As Baby Boomers age and demographics continue to shift, more and more families are faced with a variety of issues on how best to help elderly parents or grandparents with the transitions of life. Perhaps a senior loved one is experiencing dementia or other cognitive decline and can no longer safely remain in their home. Or perhaps elderly Mom and Dad are trying to plan for their sunset years and need to create an estate plan to protect assets and make sure their wishes are clearly spelled out. There are several important issues families should consider.

First, many families have concerns regarding the cost of long-term care. Failing to plan appropriately for long-term care can result in an entire estate being consumed by long-term care facility fees, which may impact a potential inheritance for beneficiaries. Long-term care facilities are very expensive and can quickly eat through an individual’s life savings. The net result is that oftentimes an individual’s entire estate will be used for long-term care, leaving little behind for their children, grandchildren, or future generations.

If an individual qualifies for Medicaid (either because they have exhausted their resources by paying for long-term care or have not done any long-term care planning), estate recovery may leave little or no inheritance for future generations. Estate recovery laws vary by state but, generally, it is the state’s attempts to recover the cost of public health benefits received during the decedent’s life from the decedent’s estate. When a person becomes a resident of a long-term care facility, the bills accumulate rapidly and oftentimes will quickly outpace the individual’s ability to privately pay for services received. Once the individual’s financial resources have been depleted, there often is no alternative but to apply for state Medicaid benefits to cover the cost of care. Depending on how long the person lives and what level of services the person requires, the cumulative total over the person’s lifetime for these state health benefits may well reach in the hundreds of thousands of dollars.

There are options available for protecting assets for future generations, such as gifting strategies. However, detailed planning is required to accomplish those goals.  It is important to work with an experienced estate planning/elder law attorney for any such planning, as many states employ “lookback” periods for a set number of years prior to the Medicaid application.  Gifting or transfers during this time period may disqualify an otherwise qualified applicant from receiving public benefits.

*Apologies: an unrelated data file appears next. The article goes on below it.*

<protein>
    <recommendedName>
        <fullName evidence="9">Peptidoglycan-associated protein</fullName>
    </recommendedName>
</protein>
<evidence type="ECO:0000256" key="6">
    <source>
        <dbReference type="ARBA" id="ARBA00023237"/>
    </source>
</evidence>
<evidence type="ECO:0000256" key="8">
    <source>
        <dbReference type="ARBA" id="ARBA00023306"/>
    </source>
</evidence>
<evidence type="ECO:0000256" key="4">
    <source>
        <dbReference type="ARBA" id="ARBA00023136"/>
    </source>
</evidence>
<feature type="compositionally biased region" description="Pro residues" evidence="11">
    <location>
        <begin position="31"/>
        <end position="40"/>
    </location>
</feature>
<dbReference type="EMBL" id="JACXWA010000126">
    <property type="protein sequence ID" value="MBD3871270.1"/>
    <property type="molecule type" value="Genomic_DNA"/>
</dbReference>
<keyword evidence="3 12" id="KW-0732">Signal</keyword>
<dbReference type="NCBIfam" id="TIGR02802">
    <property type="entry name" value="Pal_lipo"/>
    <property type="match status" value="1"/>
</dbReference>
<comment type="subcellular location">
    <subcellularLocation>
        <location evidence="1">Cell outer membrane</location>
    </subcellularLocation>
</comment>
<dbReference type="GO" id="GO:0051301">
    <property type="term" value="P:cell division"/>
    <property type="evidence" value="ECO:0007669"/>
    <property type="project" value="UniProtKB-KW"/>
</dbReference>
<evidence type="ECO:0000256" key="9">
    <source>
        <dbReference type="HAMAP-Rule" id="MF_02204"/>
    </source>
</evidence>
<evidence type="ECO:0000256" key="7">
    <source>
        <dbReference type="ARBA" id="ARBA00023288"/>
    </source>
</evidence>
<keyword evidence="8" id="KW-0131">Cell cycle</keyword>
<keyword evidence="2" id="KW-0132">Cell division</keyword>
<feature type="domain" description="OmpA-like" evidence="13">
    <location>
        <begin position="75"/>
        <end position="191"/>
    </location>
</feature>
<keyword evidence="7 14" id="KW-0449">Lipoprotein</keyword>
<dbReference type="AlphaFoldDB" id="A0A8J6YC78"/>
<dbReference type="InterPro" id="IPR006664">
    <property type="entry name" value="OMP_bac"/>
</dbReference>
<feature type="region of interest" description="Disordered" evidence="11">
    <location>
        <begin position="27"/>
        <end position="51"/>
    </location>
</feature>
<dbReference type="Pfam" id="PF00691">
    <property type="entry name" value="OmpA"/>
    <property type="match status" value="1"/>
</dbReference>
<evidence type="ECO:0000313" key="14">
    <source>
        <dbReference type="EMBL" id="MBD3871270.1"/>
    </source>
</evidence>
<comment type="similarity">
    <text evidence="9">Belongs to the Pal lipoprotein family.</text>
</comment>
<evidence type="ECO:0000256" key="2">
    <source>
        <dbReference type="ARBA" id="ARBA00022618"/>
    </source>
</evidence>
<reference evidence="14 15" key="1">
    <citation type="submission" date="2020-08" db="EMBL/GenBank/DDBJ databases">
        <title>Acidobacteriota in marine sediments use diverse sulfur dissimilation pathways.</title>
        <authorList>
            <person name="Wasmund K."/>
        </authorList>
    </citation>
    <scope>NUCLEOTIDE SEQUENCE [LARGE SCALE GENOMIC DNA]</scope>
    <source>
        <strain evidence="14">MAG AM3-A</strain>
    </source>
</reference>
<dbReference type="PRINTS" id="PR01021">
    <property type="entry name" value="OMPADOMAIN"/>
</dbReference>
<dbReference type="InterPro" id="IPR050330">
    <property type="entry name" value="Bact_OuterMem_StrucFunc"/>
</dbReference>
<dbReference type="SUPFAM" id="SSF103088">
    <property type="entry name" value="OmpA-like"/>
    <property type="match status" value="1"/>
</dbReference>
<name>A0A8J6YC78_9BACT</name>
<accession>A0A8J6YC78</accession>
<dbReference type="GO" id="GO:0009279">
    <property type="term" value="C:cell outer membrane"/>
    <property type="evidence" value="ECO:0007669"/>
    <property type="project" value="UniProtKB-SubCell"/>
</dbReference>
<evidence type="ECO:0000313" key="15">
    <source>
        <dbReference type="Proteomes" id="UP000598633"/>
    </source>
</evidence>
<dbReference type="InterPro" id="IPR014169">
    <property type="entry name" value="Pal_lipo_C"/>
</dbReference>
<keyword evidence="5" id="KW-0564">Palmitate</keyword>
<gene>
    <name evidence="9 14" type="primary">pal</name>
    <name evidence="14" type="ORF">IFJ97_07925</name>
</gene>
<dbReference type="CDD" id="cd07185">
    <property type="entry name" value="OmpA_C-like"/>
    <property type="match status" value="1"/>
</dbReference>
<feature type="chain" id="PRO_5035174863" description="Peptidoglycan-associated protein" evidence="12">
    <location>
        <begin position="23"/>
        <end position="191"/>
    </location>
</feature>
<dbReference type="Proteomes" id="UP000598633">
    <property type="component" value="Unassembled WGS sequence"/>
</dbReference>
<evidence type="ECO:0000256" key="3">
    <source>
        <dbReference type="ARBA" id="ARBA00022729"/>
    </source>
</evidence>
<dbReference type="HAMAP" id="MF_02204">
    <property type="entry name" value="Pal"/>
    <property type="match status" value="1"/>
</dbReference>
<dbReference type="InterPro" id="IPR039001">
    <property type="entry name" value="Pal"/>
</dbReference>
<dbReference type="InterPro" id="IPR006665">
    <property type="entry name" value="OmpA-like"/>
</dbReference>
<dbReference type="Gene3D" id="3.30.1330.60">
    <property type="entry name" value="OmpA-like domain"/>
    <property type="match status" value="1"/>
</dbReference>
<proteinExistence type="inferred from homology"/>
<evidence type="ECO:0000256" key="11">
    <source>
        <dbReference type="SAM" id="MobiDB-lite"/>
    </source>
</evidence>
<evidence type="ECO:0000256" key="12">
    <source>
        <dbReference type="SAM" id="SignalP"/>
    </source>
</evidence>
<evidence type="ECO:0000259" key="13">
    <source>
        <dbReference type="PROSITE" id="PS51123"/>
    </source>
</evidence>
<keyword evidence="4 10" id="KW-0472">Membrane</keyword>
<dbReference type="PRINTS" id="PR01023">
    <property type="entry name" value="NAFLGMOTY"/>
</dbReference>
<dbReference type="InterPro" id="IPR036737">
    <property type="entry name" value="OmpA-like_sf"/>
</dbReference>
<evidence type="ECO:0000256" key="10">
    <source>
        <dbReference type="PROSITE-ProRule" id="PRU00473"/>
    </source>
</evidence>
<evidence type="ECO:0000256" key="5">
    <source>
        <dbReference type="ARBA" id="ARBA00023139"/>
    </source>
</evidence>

Second, many families have also encountered issues when a loved one passes away without an estate plan, which can result in an expensive and drawn-out probate proceeding. Probate is the process of settling a decedent’s affairs through the court system. If a person passes away with no estate plan in place, state intestacy statutes will typically dictate who will inherit. There are strict rules regarding surviving spouses and children, whether those children are joint or from a previous relationship. In an era where blended families are becoming more and more common, this can cause family infighting and permanent damage to relationships. For this reason, it is especially important to encourage elderly loved ones to make sure they create an estate plan, or if they set up an estate plan decades ago, that they review those documents and update if needed. Estate plans will typically be comprised of a Last Will & Testament, a Durable Power of Attorney for Finances, a Health Care Power of Attorney, and other documents such as Revocable Trusts, as appropriate.

Finally, seniors should consider what may happen if they become incapacitated during life and have not designated proper decision makers to handle affairs on their behalf. In such cases guardianship may become necessary, which can be a time-consuming and expensive process. The individual ultimately appointed by the court as guardian may or may not be who the incapacitated person would have actually intended. Here again, there is high potential for family infighting and discord. It is much more efficient, from a planning and cost perspective, to engage in planning before an incapacity event occurs.

Transitions are rarely easy and sometimes it can be difficult to know when is the right time to address these issues with elderly loved ones.  By starting conversations early and building a relationship with a trusted professional, families can ensure they are on the right track and hopefully prevent problems down the road. If you or an elderly loved one are in need of elder law or estate planning guidance, please contact our experienced attorneys today to set up a free consultation.

The information contained on this website is intended as an overview on subjects related to the practice of law. Each individual case is different, and laws do change, so please be aware that the circumstances and outcomes described may not apply to all cases and should not be interpreted as legal counsel. Please seek the advice of an attorney before making any decision related to legal issues.